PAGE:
Welcome to the Political Fix by Rohan Venkataramakrishnan, a weekly newsletter to help guide you through India’s complex political landscape. If you’d like to get the Political Fix in your inbox every Monday, please sign up here.
If you have any feedback, questions or comments about the newsletter, please write to email@example.com.
A reminder: Have you signed up to Scroll+ yet? Contributing ensures that we can continue to produce quality journalism that goes beyond the headlines, like this ground report from Madhya Pradesh where two Dalit children were killed for defecating in the open, exposing the failures of the Swachh Bharat scheme.
There used to be a time when entire Indian families would turn up at the airport to bid farewell to the lucky few who were flying abroad on a trip – and then show up again to welcome them on their return. This week, Prime Minister Narendra Modi got the same treatment, with the Bharatiya Janata Party rounding up people to give Modi a huge welcome upon his return from a week in the United States.
That spectacle, including Modi humblebragging about how global respect for India has increased significantly since he came to power, also was responsible for this wonderful headline from OpIndia.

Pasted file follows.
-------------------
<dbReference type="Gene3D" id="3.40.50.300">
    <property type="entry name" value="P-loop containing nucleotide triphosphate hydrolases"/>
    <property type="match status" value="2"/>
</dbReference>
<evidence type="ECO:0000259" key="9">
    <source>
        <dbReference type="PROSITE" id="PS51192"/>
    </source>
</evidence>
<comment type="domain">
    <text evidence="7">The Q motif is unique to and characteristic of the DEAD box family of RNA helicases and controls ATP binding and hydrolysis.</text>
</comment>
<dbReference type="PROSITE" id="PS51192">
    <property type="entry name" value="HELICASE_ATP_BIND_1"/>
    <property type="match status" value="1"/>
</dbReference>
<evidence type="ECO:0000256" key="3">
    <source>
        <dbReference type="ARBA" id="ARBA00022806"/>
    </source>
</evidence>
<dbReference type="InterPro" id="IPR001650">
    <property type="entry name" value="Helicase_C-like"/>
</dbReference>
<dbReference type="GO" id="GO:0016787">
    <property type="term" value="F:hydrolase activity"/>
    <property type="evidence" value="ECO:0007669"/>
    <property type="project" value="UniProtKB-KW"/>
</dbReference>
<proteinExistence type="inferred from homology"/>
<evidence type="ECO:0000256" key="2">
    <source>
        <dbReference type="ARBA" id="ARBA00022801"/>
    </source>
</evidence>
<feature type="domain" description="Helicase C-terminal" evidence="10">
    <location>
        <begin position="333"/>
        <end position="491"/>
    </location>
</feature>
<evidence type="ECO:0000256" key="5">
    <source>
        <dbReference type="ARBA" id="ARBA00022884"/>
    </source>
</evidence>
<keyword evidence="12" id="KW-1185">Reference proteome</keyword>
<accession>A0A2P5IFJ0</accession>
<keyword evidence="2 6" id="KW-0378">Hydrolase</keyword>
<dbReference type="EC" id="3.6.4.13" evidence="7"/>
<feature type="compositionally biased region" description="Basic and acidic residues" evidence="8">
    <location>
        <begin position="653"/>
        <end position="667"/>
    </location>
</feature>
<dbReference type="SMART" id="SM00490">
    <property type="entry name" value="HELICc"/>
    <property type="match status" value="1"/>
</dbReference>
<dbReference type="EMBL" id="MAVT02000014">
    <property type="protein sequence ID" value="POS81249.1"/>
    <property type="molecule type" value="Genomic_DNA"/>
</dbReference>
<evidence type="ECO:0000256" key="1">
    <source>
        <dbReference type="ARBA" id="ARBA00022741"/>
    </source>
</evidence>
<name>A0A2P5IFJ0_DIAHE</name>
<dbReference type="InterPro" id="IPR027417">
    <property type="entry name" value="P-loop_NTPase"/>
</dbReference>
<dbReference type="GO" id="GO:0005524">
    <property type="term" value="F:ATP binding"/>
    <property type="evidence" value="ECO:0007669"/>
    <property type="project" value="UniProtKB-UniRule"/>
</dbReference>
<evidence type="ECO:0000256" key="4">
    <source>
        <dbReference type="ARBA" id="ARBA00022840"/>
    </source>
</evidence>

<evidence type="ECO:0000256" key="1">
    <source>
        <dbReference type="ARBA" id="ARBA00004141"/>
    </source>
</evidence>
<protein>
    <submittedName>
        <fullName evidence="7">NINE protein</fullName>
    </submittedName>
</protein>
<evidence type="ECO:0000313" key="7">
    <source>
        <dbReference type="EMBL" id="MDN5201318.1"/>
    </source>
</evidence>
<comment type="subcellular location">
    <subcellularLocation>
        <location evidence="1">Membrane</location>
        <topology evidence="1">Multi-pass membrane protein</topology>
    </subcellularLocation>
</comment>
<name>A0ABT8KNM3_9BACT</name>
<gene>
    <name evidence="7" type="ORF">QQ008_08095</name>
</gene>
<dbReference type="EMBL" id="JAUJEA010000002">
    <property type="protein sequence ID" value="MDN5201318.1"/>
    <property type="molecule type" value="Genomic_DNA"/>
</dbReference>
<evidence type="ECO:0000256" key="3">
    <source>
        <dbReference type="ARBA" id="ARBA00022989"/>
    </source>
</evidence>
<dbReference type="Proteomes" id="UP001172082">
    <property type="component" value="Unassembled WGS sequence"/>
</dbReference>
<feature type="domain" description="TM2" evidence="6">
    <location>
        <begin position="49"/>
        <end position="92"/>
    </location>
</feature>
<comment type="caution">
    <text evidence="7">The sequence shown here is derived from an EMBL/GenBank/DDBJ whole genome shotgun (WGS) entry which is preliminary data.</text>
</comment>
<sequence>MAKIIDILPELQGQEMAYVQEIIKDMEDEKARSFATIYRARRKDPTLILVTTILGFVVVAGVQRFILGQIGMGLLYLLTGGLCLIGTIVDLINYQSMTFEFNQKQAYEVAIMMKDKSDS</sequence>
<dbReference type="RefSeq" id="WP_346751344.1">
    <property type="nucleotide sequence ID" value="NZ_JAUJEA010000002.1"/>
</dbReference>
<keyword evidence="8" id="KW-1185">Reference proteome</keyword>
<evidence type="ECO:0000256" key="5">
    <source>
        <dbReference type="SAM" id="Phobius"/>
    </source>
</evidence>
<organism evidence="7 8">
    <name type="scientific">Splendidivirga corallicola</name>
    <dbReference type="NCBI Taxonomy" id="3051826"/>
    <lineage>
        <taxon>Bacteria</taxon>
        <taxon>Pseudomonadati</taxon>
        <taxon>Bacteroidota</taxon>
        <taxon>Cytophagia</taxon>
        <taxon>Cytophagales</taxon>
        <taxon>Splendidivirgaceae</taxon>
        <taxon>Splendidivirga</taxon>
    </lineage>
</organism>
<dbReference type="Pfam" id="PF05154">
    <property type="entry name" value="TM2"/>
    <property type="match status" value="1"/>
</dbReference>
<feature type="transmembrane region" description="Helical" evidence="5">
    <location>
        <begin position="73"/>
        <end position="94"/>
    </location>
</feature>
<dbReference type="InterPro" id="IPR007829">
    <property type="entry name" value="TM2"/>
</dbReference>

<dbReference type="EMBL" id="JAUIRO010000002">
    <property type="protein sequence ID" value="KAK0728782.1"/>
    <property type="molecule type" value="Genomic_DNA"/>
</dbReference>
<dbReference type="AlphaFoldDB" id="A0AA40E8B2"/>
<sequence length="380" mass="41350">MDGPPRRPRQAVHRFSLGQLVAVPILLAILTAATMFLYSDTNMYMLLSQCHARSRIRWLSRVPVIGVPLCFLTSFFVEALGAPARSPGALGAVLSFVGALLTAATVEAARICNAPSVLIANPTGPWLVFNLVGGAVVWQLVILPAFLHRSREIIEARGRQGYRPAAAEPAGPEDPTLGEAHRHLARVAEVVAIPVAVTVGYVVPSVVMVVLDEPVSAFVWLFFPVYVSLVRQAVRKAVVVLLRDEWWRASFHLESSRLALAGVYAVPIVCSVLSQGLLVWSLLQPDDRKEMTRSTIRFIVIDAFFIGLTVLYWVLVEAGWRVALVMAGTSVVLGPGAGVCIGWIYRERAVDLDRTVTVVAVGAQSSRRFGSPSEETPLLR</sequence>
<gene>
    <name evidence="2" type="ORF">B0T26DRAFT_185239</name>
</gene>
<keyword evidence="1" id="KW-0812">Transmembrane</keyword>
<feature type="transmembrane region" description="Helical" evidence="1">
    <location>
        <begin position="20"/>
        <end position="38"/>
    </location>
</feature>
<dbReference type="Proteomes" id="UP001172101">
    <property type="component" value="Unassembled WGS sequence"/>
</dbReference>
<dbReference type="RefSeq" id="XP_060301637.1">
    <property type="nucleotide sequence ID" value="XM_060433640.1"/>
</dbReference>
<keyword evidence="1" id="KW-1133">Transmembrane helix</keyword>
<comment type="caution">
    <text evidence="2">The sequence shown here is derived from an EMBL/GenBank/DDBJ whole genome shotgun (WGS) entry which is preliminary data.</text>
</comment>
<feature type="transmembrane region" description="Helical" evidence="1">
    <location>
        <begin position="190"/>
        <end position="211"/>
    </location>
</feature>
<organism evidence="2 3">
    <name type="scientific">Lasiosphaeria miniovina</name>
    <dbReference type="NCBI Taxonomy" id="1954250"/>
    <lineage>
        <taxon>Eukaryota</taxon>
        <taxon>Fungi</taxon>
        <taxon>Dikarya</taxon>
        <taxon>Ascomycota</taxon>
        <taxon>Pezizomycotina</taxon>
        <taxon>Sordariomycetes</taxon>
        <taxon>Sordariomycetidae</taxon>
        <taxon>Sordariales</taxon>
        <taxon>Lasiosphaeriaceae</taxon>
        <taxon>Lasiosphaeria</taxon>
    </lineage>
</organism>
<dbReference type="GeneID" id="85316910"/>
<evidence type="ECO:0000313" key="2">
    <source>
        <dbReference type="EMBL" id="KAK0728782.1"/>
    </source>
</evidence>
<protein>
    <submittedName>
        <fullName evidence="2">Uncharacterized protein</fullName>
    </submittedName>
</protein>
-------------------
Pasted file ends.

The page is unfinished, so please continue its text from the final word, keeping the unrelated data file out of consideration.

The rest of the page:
So how did the seven-day America trip go for Modi? Let’s quickly break it down.
The trip began with the big event in Houston, where the prime minister addressed tens of thousands of Indian-Americans, and insisted to them all that “everything is fine” in India. (In fact, he said it eight times, in different languages.) This portion, which we touched upon last week, was an unabashed success, especially since Modi had the rare privilege of having the sitting US President Donald Trump join him at the rally and address the audience.
Modi may not be recognisable to ordinary Americans, but his outreach to the Indian diaspora through a network of Hindu nationalists, has undoubtedly been extremely successful.
No trade deal
Despite the bonhomie between Modi and Trump, with both praising each other and saying they are good friends, not much was actually achieved in the bilateral meetings. The two seemed to get along very well politically, but when it came down to policy, India and the US were unable to agree on even a modest trade deal to get over the speed bumps of the last few years. Without a better trade relationship, Indo-US ties are unlikely to get much better, even if Modi continues to brag about his political popularity in America.